Better to remain silent and be thought a fool than to speak and to remove all doubt.
— ABRAHAM LINCOLN
Recently, I wrote about what hashtags are and how they can be used. I also warned against potential backlash and how hashtags can be used against a company or organization. While hashtags can be a really fun way to engage fans, it can also turn into a disaster very quickly. Just this week, we got another example of a hashtag fail.
On April 22, a tweet from the NYPD official Twitter account encouraged tweeters to tweet a photo with a member of the NYPD with the hashtag #myNYPD for a chance to be featured on the NYPD Facebook page. It’s probably safe to assume the public’s reaction was not at all what the NYPD expected. Instead of fun, friendly photos with officers, users shared hundreds of images of police brutality. (Click here to see what showed up)
While the original intent was probably to get more positive photos, NYPD Police Commissioner Bill Bratton welcomed all photos, good or bad in a statement April 23, 2014. “The reality of policing is often times are lawful, but they look awful,” he said. “And that’s the reality. As I looked at a lot of those photos, those officers engaged lawfully in their activities.”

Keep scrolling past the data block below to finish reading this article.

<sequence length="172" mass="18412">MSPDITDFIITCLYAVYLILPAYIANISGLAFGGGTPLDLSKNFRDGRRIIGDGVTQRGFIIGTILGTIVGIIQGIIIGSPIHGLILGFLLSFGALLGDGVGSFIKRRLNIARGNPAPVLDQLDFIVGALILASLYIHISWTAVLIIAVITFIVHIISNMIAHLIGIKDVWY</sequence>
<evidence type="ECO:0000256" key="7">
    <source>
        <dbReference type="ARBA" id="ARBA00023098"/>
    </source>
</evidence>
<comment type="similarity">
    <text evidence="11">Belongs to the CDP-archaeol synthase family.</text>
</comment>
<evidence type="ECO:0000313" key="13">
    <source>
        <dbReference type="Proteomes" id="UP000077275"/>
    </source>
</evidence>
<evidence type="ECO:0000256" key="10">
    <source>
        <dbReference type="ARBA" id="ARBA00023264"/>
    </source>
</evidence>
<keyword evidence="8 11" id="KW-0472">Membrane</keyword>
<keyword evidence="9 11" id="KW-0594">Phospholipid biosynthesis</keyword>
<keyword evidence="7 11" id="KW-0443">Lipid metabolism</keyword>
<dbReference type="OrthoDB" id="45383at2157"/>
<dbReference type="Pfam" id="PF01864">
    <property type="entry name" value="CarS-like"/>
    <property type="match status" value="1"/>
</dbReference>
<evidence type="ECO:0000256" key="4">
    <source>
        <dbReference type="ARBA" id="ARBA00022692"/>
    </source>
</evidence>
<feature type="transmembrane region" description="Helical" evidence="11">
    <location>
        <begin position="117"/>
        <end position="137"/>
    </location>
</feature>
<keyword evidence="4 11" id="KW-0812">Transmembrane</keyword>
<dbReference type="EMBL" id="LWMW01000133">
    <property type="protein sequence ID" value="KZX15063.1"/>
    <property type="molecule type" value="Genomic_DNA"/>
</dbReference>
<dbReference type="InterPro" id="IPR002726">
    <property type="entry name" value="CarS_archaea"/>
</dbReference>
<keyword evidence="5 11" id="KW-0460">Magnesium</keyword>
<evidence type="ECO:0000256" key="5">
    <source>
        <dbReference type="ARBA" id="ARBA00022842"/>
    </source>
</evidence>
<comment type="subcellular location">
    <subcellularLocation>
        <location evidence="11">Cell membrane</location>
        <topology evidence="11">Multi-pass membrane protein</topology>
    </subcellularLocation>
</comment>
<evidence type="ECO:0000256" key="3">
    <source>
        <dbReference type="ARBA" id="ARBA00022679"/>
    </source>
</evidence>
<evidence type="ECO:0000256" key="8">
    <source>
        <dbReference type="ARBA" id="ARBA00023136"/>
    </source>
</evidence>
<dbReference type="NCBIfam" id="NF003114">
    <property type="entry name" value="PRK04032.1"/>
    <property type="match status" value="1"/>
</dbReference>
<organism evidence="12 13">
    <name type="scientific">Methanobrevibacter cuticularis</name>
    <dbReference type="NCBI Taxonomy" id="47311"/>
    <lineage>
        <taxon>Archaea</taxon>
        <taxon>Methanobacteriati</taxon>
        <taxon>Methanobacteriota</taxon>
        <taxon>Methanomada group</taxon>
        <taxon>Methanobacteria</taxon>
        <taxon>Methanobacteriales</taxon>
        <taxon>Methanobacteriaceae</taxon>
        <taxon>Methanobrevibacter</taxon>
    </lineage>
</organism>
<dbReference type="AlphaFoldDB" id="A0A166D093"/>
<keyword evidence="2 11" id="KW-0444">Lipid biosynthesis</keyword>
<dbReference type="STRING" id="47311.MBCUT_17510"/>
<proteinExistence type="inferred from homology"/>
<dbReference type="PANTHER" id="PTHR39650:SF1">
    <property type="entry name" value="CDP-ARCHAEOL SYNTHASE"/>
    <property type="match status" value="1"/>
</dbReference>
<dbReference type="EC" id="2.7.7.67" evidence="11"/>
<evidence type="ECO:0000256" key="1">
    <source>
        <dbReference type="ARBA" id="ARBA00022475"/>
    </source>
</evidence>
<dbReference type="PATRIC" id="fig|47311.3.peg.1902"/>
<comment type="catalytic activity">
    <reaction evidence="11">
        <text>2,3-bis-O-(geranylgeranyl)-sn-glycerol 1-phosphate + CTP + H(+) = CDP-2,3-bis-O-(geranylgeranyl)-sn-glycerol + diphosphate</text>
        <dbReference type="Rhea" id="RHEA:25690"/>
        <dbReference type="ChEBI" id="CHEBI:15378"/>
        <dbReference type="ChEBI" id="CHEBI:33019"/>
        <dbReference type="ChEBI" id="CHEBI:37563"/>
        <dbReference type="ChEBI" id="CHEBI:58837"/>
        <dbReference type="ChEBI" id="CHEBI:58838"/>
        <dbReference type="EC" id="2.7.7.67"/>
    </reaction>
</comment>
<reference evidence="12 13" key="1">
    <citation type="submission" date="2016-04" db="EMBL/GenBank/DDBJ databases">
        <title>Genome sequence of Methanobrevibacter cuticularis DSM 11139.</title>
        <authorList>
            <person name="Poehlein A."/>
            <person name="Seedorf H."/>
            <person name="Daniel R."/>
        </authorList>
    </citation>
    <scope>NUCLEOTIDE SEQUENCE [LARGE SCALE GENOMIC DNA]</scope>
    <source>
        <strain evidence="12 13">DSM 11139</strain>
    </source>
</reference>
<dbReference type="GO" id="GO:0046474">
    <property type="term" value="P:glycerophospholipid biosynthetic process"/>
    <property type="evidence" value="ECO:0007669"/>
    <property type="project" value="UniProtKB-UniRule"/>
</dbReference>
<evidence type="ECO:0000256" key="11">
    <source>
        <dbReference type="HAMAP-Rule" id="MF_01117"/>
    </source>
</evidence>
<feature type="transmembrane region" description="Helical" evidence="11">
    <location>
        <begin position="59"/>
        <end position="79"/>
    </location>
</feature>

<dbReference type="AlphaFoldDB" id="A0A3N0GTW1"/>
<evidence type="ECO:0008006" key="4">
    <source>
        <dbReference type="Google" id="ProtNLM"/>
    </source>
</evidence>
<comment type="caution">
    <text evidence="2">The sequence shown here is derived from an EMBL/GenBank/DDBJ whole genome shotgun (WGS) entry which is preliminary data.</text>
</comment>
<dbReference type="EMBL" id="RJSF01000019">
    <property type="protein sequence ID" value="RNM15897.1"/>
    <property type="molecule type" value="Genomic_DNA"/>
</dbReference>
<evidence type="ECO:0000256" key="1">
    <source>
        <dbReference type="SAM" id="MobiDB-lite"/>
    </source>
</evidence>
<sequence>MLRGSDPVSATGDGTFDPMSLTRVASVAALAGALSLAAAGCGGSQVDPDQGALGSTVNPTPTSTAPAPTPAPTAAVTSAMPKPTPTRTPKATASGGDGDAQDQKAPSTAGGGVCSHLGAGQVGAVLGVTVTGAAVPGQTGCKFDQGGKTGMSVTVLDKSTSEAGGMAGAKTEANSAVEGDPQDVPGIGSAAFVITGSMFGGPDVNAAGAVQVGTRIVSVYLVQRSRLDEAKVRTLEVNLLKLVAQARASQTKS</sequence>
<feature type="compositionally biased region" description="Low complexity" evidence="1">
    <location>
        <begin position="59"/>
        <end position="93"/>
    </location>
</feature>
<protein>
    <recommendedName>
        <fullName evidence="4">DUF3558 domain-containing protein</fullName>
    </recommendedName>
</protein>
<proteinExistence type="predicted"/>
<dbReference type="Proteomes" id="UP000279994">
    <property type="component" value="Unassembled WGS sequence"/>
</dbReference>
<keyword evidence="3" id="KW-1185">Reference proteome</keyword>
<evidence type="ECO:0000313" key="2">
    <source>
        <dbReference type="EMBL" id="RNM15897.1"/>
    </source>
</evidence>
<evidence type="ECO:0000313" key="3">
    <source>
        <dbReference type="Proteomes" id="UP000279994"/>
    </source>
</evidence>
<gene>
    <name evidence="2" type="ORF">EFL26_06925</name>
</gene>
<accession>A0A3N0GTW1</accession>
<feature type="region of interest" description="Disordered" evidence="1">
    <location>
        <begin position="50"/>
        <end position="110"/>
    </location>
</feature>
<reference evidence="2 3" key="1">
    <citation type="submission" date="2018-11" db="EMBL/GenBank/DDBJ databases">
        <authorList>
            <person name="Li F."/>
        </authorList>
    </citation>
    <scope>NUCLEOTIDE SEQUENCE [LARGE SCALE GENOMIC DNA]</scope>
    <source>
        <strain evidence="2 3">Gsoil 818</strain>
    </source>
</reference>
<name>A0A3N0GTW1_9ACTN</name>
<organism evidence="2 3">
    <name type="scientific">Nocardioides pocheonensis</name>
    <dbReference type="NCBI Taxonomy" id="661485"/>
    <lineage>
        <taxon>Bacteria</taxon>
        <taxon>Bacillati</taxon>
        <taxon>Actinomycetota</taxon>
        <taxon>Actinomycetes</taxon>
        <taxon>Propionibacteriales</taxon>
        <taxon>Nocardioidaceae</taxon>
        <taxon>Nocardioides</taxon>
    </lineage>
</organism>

How to Avoid a Hashtag Fail
Think about the worst possible scenario. It’s sad, but it’s a reality. Oftentimes, people are much less filtered online and will quickly jump on a fail bandwagon.
- Review previous interactions to get a feel for how users could respond to your hashtag
- Check to see if the hashtag has been used before and in what context it was used
- Search for the phrase online to see what comes up
- Think about the absolute worst thing people could possibly post
- Ask others who are familiar with hashtags what possible fails could come from the hashtag
- When in doubt, just don’t do it
If there’s a good chance your hashtag could be taken in the wrong context or make you look bad, it may be best to just skip that hashtag campaign.